Japanese report: Expectations of an exacerbation of the unemployment crisis with the contraction of the Chinese manufacturing sector
A report by the Japanese economic newspaper “Nikkei” stated that China is seeking to boost consumption with a slowdown in services activity, amid mounting concerns about the contraction of the manufacturing sector and the consequent exacerbation of the youth unemployment crisis.
This came in conjunction with China’s announcement of a new measure to stimulate its domestic consumption, with activity growth slowing in the service and construction sectors in July.
Supporting measures include abolishing car ownership limits, speeding up urban renewal projects in major cities, and launching various campaigns that will encourage people to travel, eat and shop, according to the National Development and Reform Commission.
The State Council said all state departments and local governments should help push forward the 20 measures, but did not announce any financial support for them.
The National Bureau of Statistics indicated that China’s official non-manufacturing purchasing managers’ index fell from 53.2 in June to 51.5 in July, the lowest level since last December.
A reading above 50 indicates expansion, while a reading below this level indicates contraction.
Deputy Chairman of the Development and Reform Commission Li Chunlin said Monday that although the catering, tourism and film sectors recovered in the first half, some consumers are still reluctant to buy goods.
Lee added that people avoided spending because they had bad user experiences, which could be improved through policies.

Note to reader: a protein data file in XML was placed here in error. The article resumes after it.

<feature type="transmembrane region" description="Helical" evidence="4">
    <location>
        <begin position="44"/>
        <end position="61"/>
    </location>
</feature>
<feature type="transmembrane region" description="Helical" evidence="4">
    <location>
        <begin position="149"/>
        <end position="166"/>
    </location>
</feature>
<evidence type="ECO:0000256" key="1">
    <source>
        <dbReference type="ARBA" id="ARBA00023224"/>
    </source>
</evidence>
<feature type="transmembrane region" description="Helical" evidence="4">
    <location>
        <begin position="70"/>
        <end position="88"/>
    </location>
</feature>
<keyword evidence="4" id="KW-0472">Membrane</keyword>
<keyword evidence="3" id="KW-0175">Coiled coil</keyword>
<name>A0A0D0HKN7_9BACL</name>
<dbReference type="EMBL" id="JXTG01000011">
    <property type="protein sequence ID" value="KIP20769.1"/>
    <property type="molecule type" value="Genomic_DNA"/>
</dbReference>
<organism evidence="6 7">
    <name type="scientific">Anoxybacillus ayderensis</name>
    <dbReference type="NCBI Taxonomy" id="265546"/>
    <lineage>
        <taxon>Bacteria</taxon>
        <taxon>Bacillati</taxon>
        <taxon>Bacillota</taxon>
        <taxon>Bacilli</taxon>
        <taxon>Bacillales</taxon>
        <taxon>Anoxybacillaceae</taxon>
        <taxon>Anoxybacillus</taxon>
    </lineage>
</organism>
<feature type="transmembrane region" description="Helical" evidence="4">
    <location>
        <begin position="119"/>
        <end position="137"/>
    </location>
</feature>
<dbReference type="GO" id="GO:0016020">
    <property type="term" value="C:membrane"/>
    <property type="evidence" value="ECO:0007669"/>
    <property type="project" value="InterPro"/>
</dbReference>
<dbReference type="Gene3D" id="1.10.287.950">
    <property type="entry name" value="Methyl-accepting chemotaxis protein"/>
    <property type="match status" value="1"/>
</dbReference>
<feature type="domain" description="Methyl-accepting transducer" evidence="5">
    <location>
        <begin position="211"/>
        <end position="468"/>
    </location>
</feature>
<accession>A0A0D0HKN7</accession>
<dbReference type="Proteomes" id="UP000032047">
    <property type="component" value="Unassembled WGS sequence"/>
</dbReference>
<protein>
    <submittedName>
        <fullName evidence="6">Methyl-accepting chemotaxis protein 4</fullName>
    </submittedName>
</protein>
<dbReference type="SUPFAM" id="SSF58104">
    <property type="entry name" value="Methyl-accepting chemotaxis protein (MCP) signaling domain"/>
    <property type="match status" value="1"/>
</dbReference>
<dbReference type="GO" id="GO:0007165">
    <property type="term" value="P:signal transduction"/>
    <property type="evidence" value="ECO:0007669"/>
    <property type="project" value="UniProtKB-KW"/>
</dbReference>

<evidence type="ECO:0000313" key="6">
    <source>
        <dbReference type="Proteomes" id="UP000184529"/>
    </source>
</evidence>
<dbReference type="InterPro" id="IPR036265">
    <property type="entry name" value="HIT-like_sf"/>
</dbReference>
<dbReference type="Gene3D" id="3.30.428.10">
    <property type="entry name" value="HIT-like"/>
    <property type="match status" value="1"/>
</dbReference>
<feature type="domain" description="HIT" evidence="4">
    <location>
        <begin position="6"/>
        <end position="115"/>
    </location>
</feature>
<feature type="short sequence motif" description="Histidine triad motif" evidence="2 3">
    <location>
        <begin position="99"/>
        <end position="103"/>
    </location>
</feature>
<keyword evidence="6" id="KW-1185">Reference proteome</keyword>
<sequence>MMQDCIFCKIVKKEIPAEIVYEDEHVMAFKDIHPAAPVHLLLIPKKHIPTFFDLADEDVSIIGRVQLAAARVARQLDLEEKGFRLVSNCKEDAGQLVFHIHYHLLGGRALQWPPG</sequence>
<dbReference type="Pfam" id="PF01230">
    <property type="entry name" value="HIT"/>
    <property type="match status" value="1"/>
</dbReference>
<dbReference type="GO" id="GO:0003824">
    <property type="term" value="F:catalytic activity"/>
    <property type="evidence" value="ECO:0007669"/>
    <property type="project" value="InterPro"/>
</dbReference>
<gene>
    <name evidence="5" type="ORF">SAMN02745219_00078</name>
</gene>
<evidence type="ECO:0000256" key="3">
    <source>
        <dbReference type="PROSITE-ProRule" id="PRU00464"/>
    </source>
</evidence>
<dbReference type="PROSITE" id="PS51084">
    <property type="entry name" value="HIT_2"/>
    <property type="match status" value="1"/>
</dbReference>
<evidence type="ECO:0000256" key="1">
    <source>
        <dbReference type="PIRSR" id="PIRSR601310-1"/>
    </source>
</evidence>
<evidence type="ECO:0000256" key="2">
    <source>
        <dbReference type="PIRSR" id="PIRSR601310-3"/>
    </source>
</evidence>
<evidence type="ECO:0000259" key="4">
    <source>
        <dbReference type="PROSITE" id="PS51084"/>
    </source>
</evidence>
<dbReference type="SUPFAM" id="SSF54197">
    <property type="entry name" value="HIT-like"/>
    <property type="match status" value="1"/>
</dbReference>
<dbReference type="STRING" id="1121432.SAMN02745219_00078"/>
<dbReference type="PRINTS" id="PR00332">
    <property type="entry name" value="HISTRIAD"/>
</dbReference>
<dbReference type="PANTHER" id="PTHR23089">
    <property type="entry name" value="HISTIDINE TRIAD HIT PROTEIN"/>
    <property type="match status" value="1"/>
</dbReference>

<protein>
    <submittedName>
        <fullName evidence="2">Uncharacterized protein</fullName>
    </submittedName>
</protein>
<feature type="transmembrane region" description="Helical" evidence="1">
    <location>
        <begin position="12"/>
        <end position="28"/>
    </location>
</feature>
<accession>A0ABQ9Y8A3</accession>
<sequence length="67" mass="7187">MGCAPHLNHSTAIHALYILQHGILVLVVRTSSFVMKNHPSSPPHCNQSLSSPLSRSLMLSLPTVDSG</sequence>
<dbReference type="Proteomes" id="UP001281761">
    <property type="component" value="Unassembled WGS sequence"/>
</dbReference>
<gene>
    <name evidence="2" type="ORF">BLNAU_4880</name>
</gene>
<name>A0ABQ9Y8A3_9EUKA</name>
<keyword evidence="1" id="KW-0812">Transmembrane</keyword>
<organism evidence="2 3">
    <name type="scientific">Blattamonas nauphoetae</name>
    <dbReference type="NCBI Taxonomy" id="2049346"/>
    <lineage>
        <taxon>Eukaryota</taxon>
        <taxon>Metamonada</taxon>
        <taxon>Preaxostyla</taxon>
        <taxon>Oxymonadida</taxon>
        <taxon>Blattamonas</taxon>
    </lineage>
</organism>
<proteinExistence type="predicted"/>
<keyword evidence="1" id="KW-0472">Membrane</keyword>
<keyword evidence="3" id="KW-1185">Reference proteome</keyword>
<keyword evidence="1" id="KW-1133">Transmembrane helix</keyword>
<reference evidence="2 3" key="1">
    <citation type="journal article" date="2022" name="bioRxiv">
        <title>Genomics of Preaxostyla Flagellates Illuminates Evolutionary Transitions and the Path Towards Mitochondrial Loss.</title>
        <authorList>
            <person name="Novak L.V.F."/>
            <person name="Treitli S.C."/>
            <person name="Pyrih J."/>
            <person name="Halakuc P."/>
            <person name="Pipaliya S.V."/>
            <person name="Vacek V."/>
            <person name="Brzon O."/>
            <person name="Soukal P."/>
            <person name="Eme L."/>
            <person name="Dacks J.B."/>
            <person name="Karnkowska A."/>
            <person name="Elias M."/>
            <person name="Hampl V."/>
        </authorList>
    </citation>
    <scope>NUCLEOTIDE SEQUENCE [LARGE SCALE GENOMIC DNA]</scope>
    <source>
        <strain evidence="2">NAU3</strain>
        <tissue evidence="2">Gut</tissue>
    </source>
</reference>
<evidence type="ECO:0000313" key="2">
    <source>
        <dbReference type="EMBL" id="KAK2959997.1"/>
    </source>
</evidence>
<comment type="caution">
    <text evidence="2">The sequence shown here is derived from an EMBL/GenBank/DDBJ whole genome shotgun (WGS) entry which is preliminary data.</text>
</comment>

Besides, he said, local governments should ensure that factory workers fully enjoy their annual paid leave so that they can spend money and help support the tourism sector.
Private business law
China passed its labor law in 1994 to ensure that workers can have 10 days of annual leave, but 72% of workers cannot use their annual leave allowance for various reasons.
The report added, quoting data from the Ministry of Human Resources and Social Security, that workers in the private sector, on average, do not get even four full days of annual leave per year.
Economists said China’s non-manufacturing PMI could return to contraction in the next few months, as previously launched supportive measures will show their effects later this year.
“The non-manufacturing sector showed a larger-than-expected slowdown in growth, and further declines could offset it with the downturn,” Robert Carnell, regional head of research, said in a research report.
“Looking at the collapse of the non-manufacturing sector, what strikes you is that most of the sub-components are already showing contraction,” he says.
And “the only element that stands out from the rest is the expectations, which seem outlandish and unrealistic compared to what’s happening elsewhere.”
He points out that while we believe that too many small measures will be implemented to improve the performance of the economy, including reducing restrictions on the private sector, we are not at all convinced that there is a financial bazooka waiting to stimulate the economy.